Special Counsel Robert Mueller’s investigation into Russian election interference expanded to include whether US president Donald Trump attempted to obstruct justice just days after he fired former FBI director James Comey, The Washington Post reported Wednesday.
As part of the probe, Mueller is interviewing senior intelligence officials and looking for proof of any financial crimes possibly committed by Trump’s associates, The Post reported, citing US officials.
A spokesman for Trump’s lawyer said in a statement that “the FBI leak regarding the President is outrageous, inexcusable, and illegal,” but did not dispute the accuracy of the report.
The scope of the probe had been previously limited to possible collusion between Russia and the Trump campaign. Former FBI director James Comey confirmed in a Senate testimony last week that he had told Trump three times between January and March that he was not personally under investigation. Trump said he felt “vindicated” by Comey’s testimony.
But that changed just days after Trump fired Comey, according to the Post. Comey had been leading the FBI investigation into Trump’s campaign team, and whether it colluded with the Kremlin during the 2016 election, when he was dismissed on May 9.
The next day, Trump told two Russian diplomats in an Oval Office meeting that by firing Comey, who he reportedly called a “nut job,” he had taken “great pressure” off himself, according to The New York Times. Days later, he told NBC’s Lester Holt that “the Russia thing” had been on his mind when he dismissed the former FBI director.
Those comments, combined with Trump’s alleged request to Comey in February that the FBI consider dropping its investigation into former national security adviser Michael Flynn, have led lawmakers, legal experts, and now Mueller to question whether Trump sought to obstruct justice, a criminal and impeachable offence.
Also of interest to Mueller, according to the Post, are requests Trump made to director of National Intelligence Daniel Coats and National Security Agency chief Mike Rogers in late March. Trump reportedly asked Coats on March 22, with CIA director Mike Pompeo still in the room, if he thought there was a way to get Comey to back off the FBI’s Flynn investigation.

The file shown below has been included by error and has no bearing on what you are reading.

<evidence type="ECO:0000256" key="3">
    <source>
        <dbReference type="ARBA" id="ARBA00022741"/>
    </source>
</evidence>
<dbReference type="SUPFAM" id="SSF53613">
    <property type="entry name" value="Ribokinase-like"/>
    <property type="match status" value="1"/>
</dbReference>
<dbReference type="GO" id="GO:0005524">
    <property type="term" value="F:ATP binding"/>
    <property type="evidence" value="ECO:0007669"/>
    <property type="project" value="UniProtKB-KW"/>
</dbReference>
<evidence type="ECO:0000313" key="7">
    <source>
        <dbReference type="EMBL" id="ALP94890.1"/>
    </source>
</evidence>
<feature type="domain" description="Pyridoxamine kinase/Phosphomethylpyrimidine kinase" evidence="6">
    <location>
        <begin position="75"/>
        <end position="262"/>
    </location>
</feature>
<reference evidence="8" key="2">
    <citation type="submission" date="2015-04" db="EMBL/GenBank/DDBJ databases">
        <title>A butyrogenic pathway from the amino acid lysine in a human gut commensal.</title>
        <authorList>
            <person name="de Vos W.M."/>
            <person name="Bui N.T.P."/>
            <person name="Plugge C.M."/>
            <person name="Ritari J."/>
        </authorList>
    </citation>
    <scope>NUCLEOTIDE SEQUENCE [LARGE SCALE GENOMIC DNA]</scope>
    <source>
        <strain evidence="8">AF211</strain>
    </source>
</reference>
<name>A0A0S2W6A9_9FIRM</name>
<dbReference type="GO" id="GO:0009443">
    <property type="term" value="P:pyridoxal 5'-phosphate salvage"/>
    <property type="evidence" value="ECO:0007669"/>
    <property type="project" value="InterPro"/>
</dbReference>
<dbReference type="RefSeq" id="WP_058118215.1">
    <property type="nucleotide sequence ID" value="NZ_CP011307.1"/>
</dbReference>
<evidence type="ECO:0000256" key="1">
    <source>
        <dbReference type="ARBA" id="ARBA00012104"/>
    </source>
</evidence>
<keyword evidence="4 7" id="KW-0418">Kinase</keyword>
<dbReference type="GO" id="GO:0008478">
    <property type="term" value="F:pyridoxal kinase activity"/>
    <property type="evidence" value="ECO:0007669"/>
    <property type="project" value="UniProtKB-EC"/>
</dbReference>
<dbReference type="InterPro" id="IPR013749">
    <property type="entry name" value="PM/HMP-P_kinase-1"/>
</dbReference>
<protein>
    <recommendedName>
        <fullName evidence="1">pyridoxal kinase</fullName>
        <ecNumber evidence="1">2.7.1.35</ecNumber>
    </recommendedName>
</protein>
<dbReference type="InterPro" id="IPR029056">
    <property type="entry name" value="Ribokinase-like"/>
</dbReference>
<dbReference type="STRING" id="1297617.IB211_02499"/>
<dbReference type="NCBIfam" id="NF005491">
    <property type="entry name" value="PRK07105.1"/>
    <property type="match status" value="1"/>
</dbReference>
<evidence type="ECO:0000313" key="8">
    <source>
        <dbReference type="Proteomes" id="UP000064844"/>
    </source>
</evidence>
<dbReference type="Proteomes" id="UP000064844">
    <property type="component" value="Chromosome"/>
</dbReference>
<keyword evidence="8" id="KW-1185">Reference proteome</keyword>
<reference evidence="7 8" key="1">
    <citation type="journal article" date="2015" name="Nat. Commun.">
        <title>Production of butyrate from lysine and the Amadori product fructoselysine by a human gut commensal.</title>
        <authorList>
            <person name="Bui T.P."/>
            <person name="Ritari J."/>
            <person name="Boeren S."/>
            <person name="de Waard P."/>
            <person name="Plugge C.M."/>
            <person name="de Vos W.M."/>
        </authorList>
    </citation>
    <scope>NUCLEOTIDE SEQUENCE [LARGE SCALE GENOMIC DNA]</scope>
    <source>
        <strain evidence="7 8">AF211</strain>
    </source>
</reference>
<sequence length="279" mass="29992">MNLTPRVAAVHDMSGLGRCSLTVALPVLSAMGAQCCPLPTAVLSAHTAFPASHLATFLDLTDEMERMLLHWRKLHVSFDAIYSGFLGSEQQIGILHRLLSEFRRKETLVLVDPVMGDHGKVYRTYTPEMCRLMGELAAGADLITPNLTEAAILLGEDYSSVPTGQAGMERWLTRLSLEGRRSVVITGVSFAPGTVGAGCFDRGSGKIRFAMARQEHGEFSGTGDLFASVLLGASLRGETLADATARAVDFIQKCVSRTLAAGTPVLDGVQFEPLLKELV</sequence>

Soon afterward, the Post said, Trump called Rogers and Coats asking if they could make public statements denying that the Trump campaign had colluded with Russia during the campaign.
Mueller could interview Coats, Rogers, and former NSA deputy Richard Ledgett, who retired in April, as early as next week.
Comey testified last week that Trump asked everyone to leave the room before he expressed “hope” that the FBI could see a way clear to “letting Flynn go” a day after he resigned in February over his conversations with Russian ambassador Sergey Kislyak. Comey said he found Trump’s emptying of the room before he made the request “significant”, and took the comment itself as a “direction”.
Jeffrey Toobin, a CNN legal analyst, said last month that Trump’s request for Pence and Sessions to scram “suggests consciousness of guilt”. Claire Finkelstein, a professor at the University of Pennsylvania Law School, told Business Insider last week that Comey’s testimony “absolutely bolsters the case for obstruction of justice”.
Comey also testified that Trump asked him to publicly announce that he was not personally under investigation, and that Trump asked for loyalty during a dinner in late January. Comey told Congress that Trump seemed to be implying that he would fire him if he did not pledge loyalty, but Comey ultimately promised the president “honesty” instead.
“Requesting on multiple occasions that Comey do things like drop the Flynn probe and publicly announce Trump is not under investigation is one thing,” Finkelstein added, but “implicitly suggesting he may not keep his job and then firing him when he doesn’t absolve you personally in a dispassionate and objective investigation — that looks a lot like obstruction of justice.”
Obstruction of justice is broadly defined as: It involves any conduct in which a person wilfully interferes with the administration of justice. To charge someone with obstructing justice, however, prosecutors have to prove that “the defendant corruptly endeavoured to influence, obstruct, or impede” an investigation, according to legal and national-security experts at Lawfare. That element “is the hardest to prove, because it depends on showing an improper motive.”
But Trump’s conversation with Comey was part of a broader pattern that could more easily open him up to charges of obstruction of justice, experts say, beginning with his reported requests for Comey to pledge his loyalty and assurance that he wasn’t under FBI investigation and ending when he fired him.
Trump has reportedly considered firing Mueller, who he thinks is too close to Comey and is engaged in a “witch hunt” against him. But he has been advised against it by his aides in recent days.
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